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Non-convexities and the gains from concealing defenses from committed terrorists

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  • Bernhardt, Dan
  • Polborn, Mattias K.

Abstract

How should countries defend against committed terrorists who attack until defeated? We identify a fundamental non-convexity--one only needs to defeat the terrorist once. Consequently, provided a country values targets similarly, it should conceal defenses and allocate defense resources randomly.

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Bibliographic Info

Article provided by Elsevier in its journal Economics Letters.

Volume (Year): 107 (2010)
Issue (Month): 1 (April)
Pages: 52-54

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Handle: RePEc:eee:ecolet:v:107:y:2010:i:1:p:52-54

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Web page: http://www.elsevier.com/locate/ecolet

Related research

Keywords: Hidden defenses Resource allocation Security Randomization Terrorism;

References

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  1. Vicki Bier & Santiago Oliveros & Larry Samuelson, 2006. "Choosing What to Protect: Strategic Defensive Allocation against an Unknown Attacker," Levine's Bibliography 321307000000000158, UCLA Department of Economics.
  2. Arce M., Daniel G. & Sandler, Todd, 2001. "Transnational public goods: strategies and institutions," European Journal of Political Economy, Elsevier, vol. 17(3), pages 493-516, September.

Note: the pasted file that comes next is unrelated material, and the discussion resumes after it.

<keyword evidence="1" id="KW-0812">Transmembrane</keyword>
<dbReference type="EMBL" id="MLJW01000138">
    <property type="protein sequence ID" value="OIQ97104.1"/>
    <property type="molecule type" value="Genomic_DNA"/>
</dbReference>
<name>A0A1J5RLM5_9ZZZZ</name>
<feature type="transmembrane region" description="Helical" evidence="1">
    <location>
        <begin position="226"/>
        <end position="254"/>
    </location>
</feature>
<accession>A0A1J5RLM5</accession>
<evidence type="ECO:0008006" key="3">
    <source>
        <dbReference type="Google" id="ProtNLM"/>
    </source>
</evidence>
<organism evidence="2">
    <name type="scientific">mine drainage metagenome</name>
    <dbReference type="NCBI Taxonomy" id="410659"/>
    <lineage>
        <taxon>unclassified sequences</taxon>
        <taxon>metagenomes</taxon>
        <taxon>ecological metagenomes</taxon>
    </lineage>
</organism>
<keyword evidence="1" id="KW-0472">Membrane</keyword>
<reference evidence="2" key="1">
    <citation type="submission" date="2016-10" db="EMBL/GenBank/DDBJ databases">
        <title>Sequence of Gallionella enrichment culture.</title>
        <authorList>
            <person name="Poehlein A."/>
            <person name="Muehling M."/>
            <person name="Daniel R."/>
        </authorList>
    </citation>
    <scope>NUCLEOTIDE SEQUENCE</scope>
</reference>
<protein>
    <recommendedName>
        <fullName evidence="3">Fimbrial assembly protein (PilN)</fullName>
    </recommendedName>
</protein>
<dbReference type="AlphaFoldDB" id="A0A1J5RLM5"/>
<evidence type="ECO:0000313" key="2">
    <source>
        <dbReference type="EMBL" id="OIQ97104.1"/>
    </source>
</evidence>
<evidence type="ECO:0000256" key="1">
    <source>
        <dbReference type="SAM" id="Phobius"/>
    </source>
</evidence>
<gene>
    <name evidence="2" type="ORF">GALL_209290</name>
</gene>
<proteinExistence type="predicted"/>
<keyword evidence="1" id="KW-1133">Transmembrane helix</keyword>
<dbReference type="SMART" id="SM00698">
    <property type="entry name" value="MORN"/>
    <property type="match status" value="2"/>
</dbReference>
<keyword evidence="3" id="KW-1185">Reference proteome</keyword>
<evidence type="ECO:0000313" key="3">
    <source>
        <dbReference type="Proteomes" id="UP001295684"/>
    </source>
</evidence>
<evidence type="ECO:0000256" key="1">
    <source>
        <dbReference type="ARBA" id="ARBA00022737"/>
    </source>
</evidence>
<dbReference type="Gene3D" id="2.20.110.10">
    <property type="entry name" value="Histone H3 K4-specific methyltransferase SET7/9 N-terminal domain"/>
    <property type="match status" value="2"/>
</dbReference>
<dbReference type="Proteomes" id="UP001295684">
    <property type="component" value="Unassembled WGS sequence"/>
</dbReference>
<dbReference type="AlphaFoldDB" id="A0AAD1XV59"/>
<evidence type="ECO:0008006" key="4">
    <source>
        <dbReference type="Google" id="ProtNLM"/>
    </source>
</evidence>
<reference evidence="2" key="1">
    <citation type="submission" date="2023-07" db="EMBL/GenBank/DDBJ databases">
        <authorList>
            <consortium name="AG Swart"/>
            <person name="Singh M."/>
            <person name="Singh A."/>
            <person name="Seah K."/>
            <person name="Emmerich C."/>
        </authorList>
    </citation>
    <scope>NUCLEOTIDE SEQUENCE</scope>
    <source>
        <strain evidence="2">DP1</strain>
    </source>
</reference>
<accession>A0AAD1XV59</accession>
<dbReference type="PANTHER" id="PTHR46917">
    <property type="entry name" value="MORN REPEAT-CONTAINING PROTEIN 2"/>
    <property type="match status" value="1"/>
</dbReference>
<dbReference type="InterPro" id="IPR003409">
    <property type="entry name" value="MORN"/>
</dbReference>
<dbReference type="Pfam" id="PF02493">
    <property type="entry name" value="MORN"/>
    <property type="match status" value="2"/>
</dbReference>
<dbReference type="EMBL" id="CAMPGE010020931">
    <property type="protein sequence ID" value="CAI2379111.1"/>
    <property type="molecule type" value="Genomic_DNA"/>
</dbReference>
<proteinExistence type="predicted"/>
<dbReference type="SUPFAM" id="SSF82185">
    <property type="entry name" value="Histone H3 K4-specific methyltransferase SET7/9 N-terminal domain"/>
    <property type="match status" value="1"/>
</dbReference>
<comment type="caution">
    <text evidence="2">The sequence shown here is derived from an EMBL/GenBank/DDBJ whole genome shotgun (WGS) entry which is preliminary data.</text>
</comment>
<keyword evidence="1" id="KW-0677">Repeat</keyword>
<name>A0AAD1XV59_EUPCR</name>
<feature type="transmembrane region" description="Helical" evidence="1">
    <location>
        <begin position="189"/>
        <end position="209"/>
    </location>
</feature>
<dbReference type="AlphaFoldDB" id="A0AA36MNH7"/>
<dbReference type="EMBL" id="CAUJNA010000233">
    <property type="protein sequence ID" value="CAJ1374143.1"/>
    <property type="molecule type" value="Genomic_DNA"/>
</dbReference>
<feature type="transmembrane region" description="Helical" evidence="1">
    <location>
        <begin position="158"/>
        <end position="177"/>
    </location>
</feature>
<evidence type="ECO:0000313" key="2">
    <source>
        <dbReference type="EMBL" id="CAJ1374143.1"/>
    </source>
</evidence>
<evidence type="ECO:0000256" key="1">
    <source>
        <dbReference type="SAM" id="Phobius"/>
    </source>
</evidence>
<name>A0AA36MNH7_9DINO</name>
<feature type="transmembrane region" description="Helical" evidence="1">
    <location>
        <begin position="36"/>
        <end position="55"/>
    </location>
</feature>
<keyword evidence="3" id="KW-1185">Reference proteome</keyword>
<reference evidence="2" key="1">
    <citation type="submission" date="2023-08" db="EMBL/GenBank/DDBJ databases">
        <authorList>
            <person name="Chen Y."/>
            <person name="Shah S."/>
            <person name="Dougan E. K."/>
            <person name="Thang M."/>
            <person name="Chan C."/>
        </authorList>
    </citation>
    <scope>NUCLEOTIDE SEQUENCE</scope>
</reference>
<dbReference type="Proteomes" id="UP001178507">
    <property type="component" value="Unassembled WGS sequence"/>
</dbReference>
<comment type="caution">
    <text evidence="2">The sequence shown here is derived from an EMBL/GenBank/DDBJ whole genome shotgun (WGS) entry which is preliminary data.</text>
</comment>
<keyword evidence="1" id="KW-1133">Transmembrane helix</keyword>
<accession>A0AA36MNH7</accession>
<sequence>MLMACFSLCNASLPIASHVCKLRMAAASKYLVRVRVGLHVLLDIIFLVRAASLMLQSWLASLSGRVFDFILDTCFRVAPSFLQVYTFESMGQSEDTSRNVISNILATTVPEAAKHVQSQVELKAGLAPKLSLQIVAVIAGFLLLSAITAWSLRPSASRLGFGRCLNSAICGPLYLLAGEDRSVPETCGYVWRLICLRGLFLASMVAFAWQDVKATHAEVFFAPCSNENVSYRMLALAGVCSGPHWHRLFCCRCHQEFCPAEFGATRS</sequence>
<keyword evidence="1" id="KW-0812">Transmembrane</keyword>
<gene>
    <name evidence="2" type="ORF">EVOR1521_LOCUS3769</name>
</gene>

3. Lakdawalla, Darius & Zanjani, George, 2005. "Insurance, self-protection, and the economics of terrorism," Journal of Public Economics, Elsevier, vol. 89(9-10), pages 1891-1905, September.
  4. Geoffrey Heal & Howard Kunreuther, 2004. "Interdependent Security: A General Model," NBER Working Papers 10706, National Bureau of Economic Research, Inc.
  5. Keohane, Nathaniel O & Zeckhauser, Richard J, 2003. " The Ecology of Terror Defense," Journal of Risk and Uncertainty, Springer, vol. 26(2-3), pages 201-29, March-May.
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Cited by:
  1. Christopher Cotton & Cheng Li, 2012. "Profiling, Screening and Criminal Recruitment," Working Papers 2013-02, University of Miami, Department of Economics.

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